By John Immesoete, Chief Creative Officer, Epsilon
German philosopher Arthur Schopenhauer, who died in 1860, made three points about truth that have held true in the advertising business for many, many years. He said, “All truth passes through three stages. First, it is ridiculed. Second, it is violently opposed. Third, it is accepted as being self-evident.”
Reflecting back on the greatest ideas and work I’ve witnessed in my thirty-year career, I can see this phrase play out many times.
The campaigns were generally met with extreme skepticism. Weak client-service people and creatives were afraid; clients “weren’t comfortable” or were flat-out terrified. If produced, initial reception was often critical, inspiring cruel commentary, acidic critiques or outright mockery. The assistant brand manager who listened to the first CD of our Bud Light Real Men of Genius campaign hated it so much, he ejected it and threw it out the window.
Ultimately, though, the critics became silent as the truly inspired nature of these ideas led to their acceptance at large. Campaigns became recognized, heralded and copied ad infinitum, but this industry continues to fight the battles of Schopenhauer’s first two points on a daily basis.
Look at data. More specifically, data’s role in modern marketing. We universally recognize the importance of data, yet he advantages of data-driven creative are not being fully accepted as self-evident though that day is soon coming.
To even the most skeptical marketers, data is “the oil of the information age.” While most understand the need to do something with it, they don’t necessarily recognize it for what is really is: incorruptible intelligence highlighting useful truths about your product and consumers on a massive scale.
Inspired marketers recognize data’s value and use it. The uninspired half-heartedly listen but dismiss data as “irrelevant at this time” or “relevant but unproven.” Even when data has revealed that a strong preconception is wrong, the marketer can’t believe it. It’s just not possible that “housewives 18-34 in suburban metro areas who shop at Costco” are no longer the key buyer of creamy peanut butter.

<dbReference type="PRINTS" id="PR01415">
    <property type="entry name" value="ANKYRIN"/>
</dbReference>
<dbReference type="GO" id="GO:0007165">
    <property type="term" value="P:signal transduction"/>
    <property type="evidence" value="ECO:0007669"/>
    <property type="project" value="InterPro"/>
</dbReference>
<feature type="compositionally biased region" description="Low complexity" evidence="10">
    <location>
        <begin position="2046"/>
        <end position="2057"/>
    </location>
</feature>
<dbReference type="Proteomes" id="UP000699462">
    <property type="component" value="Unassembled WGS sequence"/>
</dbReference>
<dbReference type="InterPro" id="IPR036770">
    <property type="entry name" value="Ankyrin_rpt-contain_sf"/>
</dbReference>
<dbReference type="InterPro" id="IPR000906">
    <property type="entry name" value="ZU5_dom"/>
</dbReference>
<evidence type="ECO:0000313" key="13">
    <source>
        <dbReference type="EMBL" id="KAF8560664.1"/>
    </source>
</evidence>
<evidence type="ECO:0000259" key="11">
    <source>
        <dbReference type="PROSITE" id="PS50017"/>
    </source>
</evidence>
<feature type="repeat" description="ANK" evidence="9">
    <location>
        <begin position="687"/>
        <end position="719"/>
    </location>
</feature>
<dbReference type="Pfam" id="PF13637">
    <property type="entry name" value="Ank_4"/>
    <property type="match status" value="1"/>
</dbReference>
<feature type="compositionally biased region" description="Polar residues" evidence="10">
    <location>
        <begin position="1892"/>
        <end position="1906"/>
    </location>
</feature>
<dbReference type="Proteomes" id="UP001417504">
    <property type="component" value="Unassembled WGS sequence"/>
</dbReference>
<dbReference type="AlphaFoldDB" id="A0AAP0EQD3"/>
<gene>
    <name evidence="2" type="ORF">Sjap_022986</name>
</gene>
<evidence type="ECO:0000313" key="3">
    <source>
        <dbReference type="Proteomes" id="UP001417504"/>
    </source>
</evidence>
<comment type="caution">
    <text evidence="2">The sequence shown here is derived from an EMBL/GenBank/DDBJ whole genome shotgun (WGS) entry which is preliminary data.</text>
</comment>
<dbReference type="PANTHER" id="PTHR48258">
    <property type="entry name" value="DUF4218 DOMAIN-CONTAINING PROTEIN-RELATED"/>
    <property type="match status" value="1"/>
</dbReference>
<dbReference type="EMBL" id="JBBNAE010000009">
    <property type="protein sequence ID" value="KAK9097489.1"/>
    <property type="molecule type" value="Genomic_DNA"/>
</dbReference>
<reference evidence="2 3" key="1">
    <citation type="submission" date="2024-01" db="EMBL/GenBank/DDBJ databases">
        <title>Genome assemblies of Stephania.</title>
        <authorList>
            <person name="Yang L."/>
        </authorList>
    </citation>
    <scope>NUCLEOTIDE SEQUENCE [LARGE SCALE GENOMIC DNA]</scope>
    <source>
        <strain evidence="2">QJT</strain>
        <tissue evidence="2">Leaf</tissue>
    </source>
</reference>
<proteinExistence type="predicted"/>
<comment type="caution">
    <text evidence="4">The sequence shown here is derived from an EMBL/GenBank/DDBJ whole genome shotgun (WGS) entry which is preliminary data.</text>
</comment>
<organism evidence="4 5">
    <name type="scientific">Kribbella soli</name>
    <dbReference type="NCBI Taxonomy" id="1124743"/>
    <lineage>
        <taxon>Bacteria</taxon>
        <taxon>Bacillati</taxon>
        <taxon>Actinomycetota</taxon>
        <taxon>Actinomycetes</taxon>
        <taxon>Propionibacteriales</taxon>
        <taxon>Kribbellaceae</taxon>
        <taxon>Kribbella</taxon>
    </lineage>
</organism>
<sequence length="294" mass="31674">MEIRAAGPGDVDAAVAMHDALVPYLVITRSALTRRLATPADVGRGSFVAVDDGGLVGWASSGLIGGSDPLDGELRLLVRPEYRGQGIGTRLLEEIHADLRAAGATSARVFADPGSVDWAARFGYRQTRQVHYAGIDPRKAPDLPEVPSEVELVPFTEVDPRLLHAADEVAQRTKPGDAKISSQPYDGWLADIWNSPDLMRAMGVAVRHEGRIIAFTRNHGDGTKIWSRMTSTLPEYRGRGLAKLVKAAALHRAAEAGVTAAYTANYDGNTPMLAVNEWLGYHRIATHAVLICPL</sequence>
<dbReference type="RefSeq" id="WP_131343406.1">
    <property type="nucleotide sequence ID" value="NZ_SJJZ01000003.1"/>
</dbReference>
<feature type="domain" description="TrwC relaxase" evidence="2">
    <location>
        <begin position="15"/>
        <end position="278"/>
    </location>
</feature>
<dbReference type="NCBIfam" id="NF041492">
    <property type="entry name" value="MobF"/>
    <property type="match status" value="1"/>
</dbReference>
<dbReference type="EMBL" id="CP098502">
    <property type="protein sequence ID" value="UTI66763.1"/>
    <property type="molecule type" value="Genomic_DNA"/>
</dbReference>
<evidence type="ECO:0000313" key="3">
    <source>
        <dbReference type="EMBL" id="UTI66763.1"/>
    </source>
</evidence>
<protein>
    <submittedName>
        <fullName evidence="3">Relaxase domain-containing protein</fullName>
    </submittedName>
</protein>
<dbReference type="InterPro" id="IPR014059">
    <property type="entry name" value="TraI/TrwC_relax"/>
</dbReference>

When we adopt a “faulty data” mindset, wrongheaded messages aimed at wrongheaded buyers in wrongheaded mediums are sure to follow.
Battle two is fought with marketers who accept the truths of data but in a lukewarm fashion, as in “I like the insight but I wish it was something else.” This battle tends to also result in wrongheaded messaging aimed at another wrongheaded consumer but with a caveat: testing.
This “real learning” is usually akin to something like “Joe from Kokomo thinks frame four is ‘too blue’” or “Marcia from Poughkeepsie didn’t think the peanut butter in the money shot actually looked ‘oh so creamy and dreamy.’”
There is nothing quite like a marketer trying to blaze a bold new trail using the flawed, useless research techniques of 1973. The truth, as the consumer sees it, doesn’t always jive with the truth as the marketer sees it. Consumers don’t always think your hamburger is the most delicious you’ll ever have, your car won’t say you’ve arrived in style, and your jeans won’t make a whole new you.
Data is the purest form of truth and truth can scare people. It doesn’t prove that your product is unsellable. It just means it’s unsellable the way you insist on selling it.
Which is why, data-driven creative “being accepted as self-evident,” is not only probable, it is inevitable. Data is intelligence and intelligence means sales. Lack of sales means some brands (actually many brands) are going to become extinct. And with them, the dinosaurs that didn’t embrace data to help them adapt.
This really shouldn’t surprise anyone. Dinosaurs weren’t exactly known for their smarts or prosperity.